For the first time, China has used artificial intelligence-created news anchors to spread political propaganda content on social media, according to a report by a U.S. research firm.
A Chinese state-aligned influence operation, has been using AI-generated fictitious people to promote China’s global role and spread disinformation against the US since late 2022, Graphika, a New York-based research firm told the New York Times.
Spamouflage, a hybrid of spam and camouflage, is a technique used by spammers to avoid email spam filters by replacing specific letters with numbers. Cyber security researchers use the term, as well as other terms like Dragonbridge and Spamouflage Dragon, to refer to the internet’s pro-Chinese propaganda network.
Spamouflage is responsible for posting thousands of assets that praise China, criticize the US, and attack the Hong Kong pro-democracy movement as well as Taiwan independence via fake accounts targeting social media users.
It has recently been “promoting a new and distinctive form of video content on social media platforms such as Facebook, Twitter, and YouTube,” according to Graphika.
Researchers at the firm discovered and analyzed two “unusual” videos featuring a male and female anchor, both speaking English and appearing Caucasian.
The videos featured the logo of a “likely fictitious media company” called “Wolf News,” along with the slogan “Focus on hot spots and broadcast in real time.”
The male anchor chastised the United States government for its “hypocritical repetition of empty rhetoric” in addressing gun violence, while the female anchor emphasized the importance of China-US cooperation for global economic recovery.
Both videos mirrored “past Spamouflage efforts to pass as legitimate news outlets,” said the Graphika report.
China Remains Silent After the Graphika Report
The numerous similarities discovered in the videos and other Spamouflage assets on the internet led to the conclusion that the two were linked.
Beijing has yet to respond to the Graphika report, which highlights the concerning potential misuse of sophisticated AI technology in state-sponsored disinformation campaigns.
Online influence operations had previously been limited to computer-generated fake faces and fabricated videos, but the new videos featured AI-generated fictitious people who appeared almost real.
“On the surface, the Wolf News anchors appear to be real people. “Our initial hypothesis was that they were paid actors who had been hired to appear in the videos,” the report’s authors explained.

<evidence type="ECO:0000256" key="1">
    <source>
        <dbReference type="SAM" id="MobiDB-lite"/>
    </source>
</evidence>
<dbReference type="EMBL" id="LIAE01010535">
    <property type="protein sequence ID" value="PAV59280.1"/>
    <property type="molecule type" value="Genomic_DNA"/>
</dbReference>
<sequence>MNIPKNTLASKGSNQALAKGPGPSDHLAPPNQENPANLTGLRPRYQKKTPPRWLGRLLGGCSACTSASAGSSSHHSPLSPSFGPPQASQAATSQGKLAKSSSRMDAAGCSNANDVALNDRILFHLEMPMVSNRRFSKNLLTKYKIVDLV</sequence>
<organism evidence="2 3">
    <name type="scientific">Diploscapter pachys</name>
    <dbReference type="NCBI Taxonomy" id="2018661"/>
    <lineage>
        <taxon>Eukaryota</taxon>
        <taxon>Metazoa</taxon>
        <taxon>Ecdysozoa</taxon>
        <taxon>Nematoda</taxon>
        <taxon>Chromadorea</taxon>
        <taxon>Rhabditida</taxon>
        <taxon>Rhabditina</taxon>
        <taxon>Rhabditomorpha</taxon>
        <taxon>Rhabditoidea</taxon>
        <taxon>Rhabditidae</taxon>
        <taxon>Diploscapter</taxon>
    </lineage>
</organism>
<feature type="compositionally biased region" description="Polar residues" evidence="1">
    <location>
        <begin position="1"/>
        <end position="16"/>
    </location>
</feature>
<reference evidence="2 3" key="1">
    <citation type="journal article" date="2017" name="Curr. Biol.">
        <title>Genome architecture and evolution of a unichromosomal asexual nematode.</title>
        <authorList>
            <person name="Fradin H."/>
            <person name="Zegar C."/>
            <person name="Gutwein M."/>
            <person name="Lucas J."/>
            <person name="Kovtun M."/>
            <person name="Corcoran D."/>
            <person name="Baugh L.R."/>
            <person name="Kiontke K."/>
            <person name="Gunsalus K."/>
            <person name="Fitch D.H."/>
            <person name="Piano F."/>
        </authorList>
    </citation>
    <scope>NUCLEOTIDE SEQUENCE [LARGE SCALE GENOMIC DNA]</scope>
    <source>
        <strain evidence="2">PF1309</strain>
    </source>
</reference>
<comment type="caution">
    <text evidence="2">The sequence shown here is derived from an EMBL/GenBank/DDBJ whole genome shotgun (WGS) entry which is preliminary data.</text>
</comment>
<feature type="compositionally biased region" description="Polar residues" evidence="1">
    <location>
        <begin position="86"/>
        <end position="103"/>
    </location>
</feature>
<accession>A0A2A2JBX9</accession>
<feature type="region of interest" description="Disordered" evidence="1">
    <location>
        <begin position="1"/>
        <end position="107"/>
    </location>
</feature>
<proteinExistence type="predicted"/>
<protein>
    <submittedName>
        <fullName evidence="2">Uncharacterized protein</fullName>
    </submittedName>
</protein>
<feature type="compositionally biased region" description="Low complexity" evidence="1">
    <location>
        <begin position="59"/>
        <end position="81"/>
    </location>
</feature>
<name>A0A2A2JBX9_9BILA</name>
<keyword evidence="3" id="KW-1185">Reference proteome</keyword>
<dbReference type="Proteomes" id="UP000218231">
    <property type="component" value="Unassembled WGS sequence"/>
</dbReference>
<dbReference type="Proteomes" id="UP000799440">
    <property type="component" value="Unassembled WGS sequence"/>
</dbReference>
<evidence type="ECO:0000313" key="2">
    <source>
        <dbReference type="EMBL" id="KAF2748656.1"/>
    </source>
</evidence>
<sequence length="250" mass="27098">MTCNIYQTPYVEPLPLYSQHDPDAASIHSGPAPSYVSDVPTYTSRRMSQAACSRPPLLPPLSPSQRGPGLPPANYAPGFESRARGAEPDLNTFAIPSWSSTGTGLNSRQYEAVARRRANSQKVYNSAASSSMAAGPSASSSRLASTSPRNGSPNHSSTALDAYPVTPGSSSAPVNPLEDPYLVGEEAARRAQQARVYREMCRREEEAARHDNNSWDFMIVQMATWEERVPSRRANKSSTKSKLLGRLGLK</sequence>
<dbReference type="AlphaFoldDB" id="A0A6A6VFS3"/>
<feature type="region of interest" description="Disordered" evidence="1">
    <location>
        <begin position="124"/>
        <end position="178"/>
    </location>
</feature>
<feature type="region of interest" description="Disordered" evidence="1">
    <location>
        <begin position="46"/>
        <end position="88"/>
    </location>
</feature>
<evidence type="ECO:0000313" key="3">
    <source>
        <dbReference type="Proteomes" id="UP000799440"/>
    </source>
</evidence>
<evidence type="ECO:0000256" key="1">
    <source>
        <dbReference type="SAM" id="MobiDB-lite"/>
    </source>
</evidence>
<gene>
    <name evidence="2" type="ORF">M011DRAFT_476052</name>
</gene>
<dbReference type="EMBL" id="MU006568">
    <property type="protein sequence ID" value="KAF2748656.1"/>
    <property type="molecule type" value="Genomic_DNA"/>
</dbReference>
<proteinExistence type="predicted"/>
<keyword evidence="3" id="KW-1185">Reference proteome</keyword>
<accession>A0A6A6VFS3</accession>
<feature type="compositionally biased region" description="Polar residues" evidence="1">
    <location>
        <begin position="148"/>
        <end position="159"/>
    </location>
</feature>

They discovered the anchors’ robotic speech, which did not sync with their lips’ movements, as well as numerous grammatical errors in the subtitles after further investigation.
The anchors were most likely created using technology provided by Synthesia, a British AI video company, according to the Graphika team.
They discovered several marketing videos featuring the same AI-generated duo speaking in languages other than English. In the Wolf News video, the male avatar, Alex, was also known as Mr. Curtis, Jason, and James.
“The main benefit of this technology to the creators of the Spamouflage videos appears to be increased efficiency, specifically high-speed, low-cost content production,” according to the report, which adds that Synthesia’s products can create AI-generated videos in minutes and subscriptions start at just $30 per month.
Worlds First AI-Generated New Anchor
Influence actors will “continue to experiment with AI technologies, producing increasingly convincing media artifacts that are harder to detect and verify,” according to Graphika. In 2018, the Chinese state news agency Xinhua unveiled the world’s first AI news anchor, a male image with a human voice, facial expressions, and actions.
Xinhua and Chinese search engine company Sogou.com collaborated to create the avatar.
The English-speaking anchor, according to Xinhua, “can work 24 hours a day on its official website and various social media platforms, reducing news production costs and improving efficiency.”
China has focused heavily on AI technology development over the last decade.
According to Stanford University’s 2022 AI Index, China ranks second in total private investment in AI and the number of newly funded AI companies, only behind the United States.
Beijing introduced first-of-its-kind regulation on AI-generated images and videos, or “deepfakes,” in January. “Deep synthesis services cannot use the technology to disseminate fake news,” it says.
The new regulation also prohibits content that jeopardizes national security and interests, harms the national image, or disrupts the economy.
However, the regulation does not apply to deepfakes created outside of the country. According to critics, its top priority is to tighten online censorship and stifle dissent.